Methadone's Regulatory Thicket
35 Pages Posted: 12 Sep 2022
Date Written: August 13, 2022
Methadone is an effective treatment for opioid use disorder, which makes it a key tool to address the opioid crisis. Paradoxically, regulations—particularly at the federal level, which is the focus of this Article—greatly limit access to methadone when it is used to treat opioid use disorder. As policymakers consider how to support treatment, it is important to understand which changes regulators can make on their own and which changes would require an act of Congress.
This Article analyzes four sets of regulations that are barriers to treatment for opioid use disorder with methadone. First, patient care regulations limit who may provide treatment, who may receive it, how much methadone patients may take home, and more. Second, the prohibition on prescribing methadone—as opposed to dispensing it directly—requires patients to travel to their opioid treatment program, rather than a pharmacy, to collect their medicine. Third, methadone’s categorization as a Schedule II controlled substance limits it further. Fourth, entry barriers and operating costs depress the supply of treatment providers.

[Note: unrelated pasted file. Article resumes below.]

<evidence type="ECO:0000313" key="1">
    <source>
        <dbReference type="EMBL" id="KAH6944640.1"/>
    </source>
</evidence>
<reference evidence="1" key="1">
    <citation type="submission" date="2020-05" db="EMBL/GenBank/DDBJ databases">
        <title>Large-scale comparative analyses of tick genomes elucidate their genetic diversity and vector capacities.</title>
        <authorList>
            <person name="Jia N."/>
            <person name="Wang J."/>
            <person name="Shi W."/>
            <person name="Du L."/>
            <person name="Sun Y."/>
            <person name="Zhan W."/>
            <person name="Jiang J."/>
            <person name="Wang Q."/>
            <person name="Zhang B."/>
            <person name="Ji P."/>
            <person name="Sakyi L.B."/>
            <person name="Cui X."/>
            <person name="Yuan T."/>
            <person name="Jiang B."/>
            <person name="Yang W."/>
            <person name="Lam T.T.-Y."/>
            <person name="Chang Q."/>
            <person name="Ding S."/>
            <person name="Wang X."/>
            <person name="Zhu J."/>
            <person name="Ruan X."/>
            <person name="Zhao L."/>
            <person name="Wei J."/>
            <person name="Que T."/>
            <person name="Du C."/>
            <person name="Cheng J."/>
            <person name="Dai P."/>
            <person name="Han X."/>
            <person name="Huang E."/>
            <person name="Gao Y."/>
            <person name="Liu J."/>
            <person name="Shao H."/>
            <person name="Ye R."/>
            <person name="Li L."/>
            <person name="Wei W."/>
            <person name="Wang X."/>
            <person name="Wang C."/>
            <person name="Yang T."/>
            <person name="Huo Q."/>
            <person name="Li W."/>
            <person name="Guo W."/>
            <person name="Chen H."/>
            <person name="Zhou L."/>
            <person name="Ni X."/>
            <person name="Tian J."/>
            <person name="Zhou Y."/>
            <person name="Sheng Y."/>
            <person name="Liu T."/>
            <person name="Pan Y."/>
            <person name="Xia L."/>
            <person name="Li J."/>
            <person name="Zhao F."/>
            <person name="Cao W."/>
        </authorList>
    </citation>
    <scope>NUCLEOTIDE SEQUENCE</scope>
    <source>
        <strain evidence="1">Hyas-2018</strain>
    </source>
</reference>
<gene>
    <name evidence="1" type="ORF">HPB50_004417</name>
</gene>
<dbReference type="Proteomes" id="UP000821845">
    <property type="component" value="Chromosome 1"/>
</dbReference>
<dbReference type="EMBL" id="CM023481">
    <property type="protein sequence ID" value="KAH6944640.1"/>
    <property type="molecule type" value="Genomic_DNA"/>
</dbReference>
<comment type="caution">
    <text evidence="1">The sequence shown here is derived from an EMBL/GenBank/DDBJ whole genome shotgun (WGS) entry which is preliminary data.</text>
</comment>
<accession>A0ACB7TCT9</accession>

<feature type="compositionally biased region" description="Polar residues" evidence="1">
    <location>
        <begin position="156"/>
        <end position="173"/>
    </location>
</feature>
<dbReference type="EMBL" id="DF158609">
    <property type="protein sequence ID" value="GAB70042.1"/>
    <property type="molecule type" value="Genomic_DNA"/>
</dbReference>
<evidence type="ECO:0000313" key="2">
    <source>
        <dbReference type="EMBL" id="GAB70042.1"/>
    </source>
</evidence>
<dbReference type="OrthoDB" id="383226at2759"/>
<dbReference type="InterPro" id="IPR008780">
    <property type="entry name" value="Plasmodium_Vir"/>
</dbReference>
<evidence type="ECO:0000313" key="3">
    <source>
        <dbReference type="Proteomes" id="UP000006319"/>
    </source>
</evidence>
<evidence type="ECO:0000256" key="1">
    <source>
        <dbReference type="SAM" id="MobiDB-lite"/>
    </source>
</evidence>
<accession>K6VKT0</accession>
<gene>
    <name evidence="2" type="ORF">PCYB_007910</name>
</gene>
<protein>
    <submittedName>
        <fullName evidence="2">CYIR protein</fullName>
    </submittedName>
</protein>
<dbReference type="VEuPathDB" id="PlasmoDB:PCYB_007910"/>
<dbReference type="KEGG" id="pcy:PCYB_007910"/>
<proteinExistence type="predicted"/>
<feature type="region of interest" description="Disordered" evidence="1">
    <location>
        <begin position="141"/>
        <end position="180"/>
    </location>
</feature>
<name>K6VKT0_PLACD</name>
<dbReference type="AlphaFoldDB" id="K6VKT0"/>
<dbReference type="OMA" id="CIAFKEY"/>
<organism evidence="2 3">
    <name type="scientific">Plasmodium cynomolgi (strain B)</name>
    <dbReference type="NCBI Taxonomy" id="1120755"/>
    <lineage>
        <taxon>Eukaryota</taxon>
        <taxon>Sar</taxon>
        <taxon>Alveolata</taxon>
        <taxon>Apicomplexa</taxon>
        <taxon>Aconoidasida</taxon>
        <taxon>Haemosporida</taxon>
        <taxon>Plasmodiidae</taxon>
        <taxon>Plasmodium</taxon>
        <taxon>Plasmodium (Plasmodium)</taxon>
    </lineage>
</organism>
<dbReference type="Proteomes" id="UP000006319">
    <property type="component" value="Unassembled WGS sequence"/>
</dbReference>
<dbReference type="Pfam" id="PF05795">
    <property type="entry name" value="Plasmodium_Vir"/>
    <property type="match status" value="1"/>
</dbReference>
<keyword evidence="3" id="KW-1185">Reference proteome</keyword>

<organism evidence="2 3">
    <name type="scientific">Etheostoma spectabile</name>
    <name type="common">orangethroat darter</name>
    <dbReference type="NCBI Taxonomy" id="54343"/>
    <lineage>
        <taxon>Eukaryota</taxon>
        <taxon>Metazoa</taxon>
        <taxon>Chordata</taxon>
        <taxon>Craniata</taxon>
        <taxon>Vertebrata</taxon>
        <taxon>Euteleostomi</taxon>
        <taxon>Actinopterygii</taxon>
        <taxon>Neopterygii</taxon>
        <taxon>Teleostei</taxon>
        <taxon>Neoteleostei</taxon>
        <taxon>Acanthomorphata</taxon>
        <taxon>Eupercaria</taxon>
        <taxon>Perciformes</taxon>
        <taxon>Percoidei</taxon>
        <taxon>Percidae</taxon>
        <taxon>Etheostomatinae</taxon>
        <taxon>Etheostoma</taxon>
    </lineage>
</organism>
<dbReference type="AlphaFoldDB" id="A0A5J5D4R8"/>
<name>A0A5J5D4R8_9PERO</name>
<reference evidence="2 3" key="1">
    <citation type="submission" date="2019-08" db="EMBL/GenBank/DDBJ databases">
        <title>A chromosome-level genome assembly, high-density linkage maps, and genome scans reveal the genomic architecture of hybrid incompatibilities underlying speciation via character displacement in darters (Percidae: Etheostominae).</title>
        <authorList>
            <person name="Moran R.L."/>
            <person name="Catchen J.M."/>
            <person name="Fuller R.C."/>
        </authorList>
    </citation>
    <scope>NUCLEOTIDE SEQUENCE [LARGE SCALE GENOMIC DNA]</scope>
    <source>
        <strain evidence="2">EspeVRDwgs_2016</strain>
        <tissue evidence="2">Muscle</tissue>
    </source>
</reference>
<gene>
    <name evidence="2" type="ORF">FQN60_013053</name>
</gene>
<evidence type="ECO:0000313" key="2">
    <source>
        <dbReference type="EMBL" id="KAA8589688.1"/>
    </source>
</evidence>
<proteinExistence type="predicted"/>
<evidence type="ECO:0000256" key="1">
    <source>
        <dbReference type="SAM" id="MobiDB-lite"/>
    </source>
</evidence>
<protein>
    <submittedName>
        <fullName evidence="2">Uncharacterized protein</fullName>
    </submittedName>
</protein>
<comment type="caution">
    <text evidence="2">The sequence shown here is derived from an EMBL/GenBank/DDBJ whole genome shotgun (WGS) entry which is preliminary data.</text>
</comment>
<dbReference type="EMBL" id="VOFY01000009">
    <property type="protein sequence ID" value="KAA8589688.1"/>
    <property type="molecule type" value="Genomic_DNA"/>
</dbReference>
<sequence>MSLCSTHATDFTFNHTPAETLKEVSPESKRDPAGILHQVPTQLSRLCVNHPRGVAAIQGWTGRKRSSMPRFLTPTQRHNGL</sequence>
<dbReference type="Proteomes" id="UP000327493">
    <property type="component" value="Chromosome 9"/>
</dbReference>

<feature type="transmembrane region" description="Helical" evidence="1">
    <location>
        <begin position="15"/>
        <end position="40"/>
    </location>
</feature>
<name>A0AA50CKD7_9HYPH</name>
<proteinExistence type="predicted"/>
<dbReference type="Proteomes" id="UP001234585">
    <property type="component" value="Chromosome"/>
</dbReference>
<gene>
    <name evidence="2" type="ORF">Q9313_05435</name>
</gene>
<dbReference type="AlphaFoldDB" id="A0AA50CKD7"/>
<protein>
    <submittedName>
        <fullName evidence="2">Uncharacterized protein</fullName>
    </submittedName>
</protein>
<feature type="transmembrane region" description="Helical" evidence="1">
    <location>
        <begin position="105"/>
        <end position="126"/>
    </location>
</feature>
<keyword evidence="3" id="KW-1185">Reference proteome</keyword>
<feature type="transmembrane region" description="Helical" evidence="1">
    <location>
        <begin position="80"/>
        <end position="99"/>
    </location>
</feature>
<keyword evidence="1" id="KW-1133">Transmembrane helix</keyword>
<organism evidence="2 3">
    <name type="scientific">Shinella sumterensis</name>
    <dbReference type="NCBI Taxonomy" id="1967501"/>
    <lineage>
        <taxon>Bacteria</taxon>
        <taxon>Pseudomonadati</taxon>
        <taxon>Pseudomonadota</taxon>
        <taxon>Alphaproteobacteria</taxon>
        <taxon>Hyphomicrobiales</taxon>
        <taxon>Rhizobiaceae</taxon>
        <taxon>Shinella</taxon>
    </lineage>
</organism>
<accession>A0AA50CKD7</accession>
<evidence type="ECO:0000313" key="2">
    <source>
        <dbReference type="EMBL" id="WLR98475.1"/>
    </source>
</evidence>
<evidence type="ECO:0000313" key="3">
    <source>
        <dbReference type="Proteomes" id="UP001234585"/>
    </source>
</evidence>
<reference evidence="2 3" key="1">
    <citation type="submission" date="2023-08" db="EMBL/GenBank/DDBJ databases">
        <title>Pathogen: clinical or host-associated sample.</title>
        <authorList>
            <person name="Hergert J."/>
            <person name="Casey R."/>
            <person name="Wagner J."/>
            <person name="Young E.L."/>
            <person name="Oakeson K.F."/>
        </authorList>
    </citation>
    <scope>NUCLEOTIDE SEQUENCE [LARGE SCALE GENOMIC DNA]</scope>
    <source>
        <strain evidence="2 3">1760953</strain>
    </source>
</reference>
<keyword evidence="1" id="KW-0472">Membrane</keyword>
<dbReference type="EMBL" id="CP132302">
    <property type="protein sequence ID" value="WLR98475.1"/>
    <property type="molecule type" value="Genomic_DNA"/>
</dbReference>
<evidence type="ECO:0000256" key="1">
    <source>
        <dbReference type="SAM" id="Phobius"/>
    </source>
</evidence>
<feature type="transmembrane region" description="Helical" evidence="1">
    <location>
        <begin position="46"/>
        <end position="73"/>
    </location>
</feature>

Working through each group or regulations, this Article finds that in almost every instance, federal regulators have clear statutory authority to amend or remove these barriers. It also explains how agencies can make changes. This includes determining which changes to make, a complex policy decision. This Article clarifies that federal agencies have discretion to lower barriers and improve access to methadone treatment for opioid use disorder. How will they use it?
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